(43) A name list of government documents (abridged from the name list of alternate member for 17th Central Committee Members of Communist Party of China) 王新宪、焉荣竹、王学军、王建平、刘石泉、杜宇新、李玉妹(女)、张连珍(女)、 余欣荣、张成寅、张国清、张裔炯、陈存根、张轩(女)、陈政高、武吉海(苗族)、项 俊波、舒晓琴(女)、詹文龙、潘云鹤、刀林荫(女，傣族)、王荣、汤涛、李纪恒、宋 爱荣(女)、张杰、陈左宁(女)、竺延风、骆琳、铁凝(女)、褚益民、蔡英挺、邢元敏、 李鸿忠、陈川平、梅克保、曹清、焦焕成、雷春美(女，畲族)、翟虎渠、丁一平、闵 维方、郭树清、王侠(女)、陈元、陈德铭、姜建清、郭声琨、董万才、蔡振华、王明 方、沈素琍(女)、张岱梨(女)、陈全国、乌兰(女，蒙古族)、付志方、夏宝龙、王安 顺、吴显国、张瑞敏、赵勇、栗战书、车俊、蒋洁敏、王晓初、刘玉浦、王三运、殷 一璀(女)、楼继伟、刘振亚、贾廷安 (44) A students’ name list (abridged from the name list of Jiangsu Polytechnic)
Table 4 A students’ name list with “*” to mark the female
Number 1 2 3 4 5 6 7 8 9 10 11 12 13 14
Student ID Number 20050201 20050202 20050203 20050204 20050205 20050206 20050207 20050208 20050209 20050210 20050211 20050212 20050213 20050214
Name 林燕* 徐光美* 陈晓楠* 张杰 郑峰 金城磊 任新华 蔡鹏 苗文文* 刘宁 陈玉成 王国东 陈洋* 温佩佩*
22.214.171.124 Less Formal Discourse 126.96.36.199.1 Magazines
The magazines are one of society’s mouthpieces, and generally reflect society’s dominant values and beliefs. In Chinese magazines, women are modeled from men’s point of view, because most editors are men. People appreciate a woman only if she well performs the responsibilities of wife and mother. She should try her best to be a man’s wife, make her beautiful in his eyes, charm him, please him and her whole attention should focus on her mate. Women traditionally are associated with the home chores, such as raising children and keeping the house, whereas men are the main breadwinners and participate in the more respectable public occasions. Women have a lower social status than men have and at the same time, women had less opportunity to education. Hence, men have more right and opportunities to invent and change language, which naturally reflects men’s interest. Besides, even in the magazines for women, such as 《女友》 (Lady Friend), 《都市 丽人》 (City Beauty), 《瑞丽》 (Rayli), women’s physical appearances are put excessive attention. Women asked questions reserved only for them, most on hairstyle, clothing, and emotion. Consequently, readers transfer their attentions to women’s looks, clothes and other superficial things. However, when describing a successful man, they seldom care about what kind of hairstyle he has or whether he is well-dressed. This embodies the sexist attitude: women are useless for anything, except for dressing up themselves and pleasing men. 188.8.131.52.2 TV Programs The manifestations of linguistic sexism in Chinese TV programs can be analysed from two aspects. Firstly, the image of women as homemaker has been largely exaggerated. In TV programs, females act much more often in domestic roles, while males dominate the sales and management professional categories. Furthermore, even when women play in the role of managers and other high-ranked professions, they more often perform domestic tasks. Secondly, the function of women as mothers is also overemphasized. If a woman is too successful to measure against the stereotype, she will get the appraisement of “as good as man”. However, if she cannot look after her children because of work, she will be surely scolded. On the contrary, if a man cares for his children, he will obtain praise and honor;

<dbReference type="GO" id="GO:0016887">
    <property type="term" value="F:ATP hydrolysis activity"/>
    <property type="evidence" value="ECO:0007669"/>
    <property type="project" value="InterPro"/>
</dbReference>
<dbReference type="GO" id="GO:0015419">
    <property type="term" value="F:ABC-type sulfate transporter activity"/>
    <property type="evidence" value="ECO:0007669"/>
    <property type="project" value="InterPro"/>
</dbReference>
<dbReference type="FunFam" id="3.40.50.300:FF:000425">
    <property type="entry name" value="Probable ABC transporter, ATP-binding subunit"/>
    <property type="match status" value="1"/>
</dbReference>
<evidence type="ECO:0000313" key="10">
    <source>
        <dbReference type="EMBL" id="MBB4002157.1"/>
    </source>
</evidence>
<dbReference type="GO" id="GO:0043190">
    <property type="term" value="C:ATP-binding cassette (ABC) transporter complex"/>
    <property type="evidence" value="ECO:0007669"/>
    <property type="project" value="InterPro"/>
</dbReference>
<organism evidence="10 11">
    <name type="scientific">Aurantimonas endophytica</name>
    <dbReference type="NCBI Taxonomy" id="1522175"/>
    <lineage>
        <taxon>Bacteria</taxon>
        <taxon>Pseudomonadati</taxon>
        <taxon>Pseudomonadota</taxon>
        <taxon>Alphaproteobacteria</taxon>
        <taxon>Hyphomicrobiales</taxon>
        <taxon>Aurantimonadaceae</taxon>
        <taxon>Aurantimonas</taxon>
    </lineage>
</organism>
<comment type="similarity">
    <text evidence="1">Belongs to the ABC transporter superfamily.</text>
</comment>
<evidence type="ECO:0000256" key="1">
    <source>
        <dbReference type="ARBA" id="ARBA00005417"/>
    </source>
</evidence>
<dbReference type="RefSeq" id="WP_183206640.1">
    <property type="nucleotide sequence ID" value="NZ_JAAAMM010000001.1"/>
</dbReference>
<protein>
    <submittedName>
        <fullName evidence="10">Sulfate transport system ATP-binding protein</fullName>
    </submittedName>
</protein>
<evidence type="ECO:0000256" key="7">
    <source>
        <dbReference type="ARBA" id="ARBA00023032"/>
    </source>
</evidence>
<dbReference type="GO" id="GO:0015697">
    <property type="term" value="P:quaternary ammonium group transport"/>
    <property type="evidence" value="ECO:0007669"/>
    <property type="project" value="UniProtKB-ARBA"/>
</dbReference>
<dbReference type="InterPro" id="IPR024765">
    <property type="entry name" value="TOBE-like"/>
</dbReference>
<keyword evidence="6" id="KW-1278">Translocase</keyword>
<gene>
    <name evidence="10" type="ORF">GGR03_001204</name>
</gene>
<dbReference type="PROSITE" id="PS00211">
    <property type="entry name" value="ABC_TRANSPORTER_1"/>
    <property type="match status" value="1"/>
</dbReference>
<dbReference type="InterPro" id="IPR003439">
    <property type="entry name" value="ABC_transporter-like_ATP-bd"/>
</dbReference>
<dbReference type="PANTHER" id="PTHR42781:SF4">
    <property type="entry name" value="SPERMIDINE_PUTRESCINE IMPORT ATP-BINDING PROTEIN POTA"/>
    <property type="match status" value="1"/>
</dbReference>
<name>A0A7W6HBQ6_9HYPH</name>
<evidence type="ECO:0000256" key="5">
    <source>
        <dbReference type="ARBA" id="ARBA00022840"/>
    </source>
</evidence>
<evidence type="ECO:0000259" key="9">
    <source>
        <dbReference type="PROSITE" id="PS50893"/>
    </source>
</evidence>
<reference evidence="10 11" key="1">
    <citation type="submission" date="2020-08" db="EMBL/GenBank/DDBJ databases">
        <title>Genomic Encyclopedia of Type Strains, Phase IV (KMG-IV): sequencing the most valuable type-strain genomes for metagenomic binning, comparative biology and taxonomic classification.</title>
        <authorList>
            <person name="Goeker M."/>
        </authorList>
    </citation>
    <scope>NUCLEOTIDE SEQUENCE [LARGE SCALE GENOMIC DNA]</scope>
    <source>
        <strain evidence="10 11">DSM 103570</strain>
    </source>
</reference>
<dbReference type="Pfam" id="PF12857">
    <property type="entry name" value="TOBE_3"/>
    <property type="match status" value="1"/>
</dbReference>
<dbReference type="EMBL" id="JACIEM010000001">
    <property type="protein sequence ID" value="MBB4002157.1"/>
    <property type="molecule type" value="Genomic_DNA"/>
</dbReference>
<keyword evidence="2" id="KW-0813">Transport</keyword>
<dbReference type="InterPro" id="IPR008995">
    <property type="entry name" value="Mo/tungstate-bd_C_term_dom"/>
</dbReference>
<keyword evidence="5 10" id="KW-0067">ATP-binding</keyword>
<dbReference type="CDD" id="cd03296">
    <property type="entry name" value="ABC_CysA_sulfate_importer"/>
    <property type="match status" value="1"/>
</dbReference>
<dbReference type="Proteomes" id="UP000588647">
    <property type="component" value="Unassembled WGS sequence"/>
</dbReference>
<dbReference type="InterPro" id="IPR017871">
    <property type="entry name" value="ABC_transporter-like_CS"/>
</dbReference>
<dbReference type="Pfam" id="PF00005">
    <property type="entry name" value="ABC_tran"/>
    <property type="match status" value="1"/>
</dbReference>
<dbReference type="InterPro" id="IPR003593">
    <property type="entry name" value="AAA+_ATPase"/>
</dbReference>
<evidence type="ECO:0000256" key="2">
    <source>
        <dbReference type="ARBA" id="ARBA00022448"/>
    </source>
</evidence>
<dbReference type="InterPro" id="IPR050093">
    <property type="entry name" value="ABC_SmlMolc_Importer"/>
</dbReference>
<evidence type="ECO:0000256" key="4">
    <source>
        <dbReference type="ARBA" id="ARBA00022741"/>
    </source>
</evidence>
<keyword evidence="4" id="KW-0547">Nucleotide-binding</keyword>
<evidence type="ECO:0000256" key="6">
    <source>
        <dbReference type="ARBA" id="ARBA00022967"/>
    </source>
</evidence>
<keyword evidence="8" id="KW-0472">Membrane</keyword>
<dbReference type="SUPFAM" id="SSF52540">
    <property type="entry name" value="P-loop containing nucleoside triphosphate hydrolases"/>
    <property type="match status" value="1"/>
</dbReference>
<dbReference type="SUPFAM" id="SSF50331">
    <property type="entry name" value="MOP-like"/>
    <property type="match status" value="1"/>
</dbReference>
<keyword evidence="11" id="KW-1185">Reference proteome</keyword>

and it is acceptable if he does not because of work. Children learn from TV programs that men are strong, brave, and dare to risk and women are useless. The sayings go like “男人 是一家之主”, “男主外, 女主内”, “女人应该在家相夫教子” (A man is the authority in a family, and a women should raise children and serve husband at home) can be found in nearly all of the soap operas. Such sayings show the sexist attitude in the society and can have tremendous impact on people’s thought, even reinforce this kind of attitude. 184.108.40.206.3 Internet It is reported that women netizens occupy 42.8 percent in the total number of 384,000,000 netizens of China by the year of 2009. The statistic shows that women are playing an important role in the Internet. Whereas, sexism regretfully still exists in everywhere on the Internet. Traditional men-centered belief that men are senior, superior, major to women are still deeply rooted in people’s minds, so there inevitably exist linguistic sexism more or less in the Internet. Therefore, deeply digging into it, the manifestations of sexism can be found. Most of the websites exaggerate the importance of women’s beauty and neglect women’s social value. For example, the columns belong to women in the website of 新浪 (Sina.com) are 服饰(clothes), 美容(hair or face dressing)，减肥(losing weight)，八卦 (gossip), 情感(emotion) and the columns in the website of 网易(163.com) are 时尚 (fashion), 搭配(clothes collocation), 美容(hair or face dressing), 减肥(losing weight)， 情 爱 (emotion), 亲 子 (bringing up babies), 内 衣 (underwear), 星 座 (constellation). The columns and the choices of the words tell two clues: one is that women only cares about their looks and gossip; and another is that what women can only do is to look after the babies at home. It intensifies the traditional role-stereotype and makes another piece of information invisible that women work and create wealth for the society. Moreover, on the Internet, some websites often design several questions for the interaction activities involved readers. The designed questions for women are always as the following ones: 1) which parts of your body are you not satisfied with? Moreover, the tips of our website ever have done any help for you? 2) What kind of recipes do you want to see in our website? 3) Why do you think women should lose weight? And for the last questions, there are optional answers for the reader: A. for beauty; B. for boyfriend or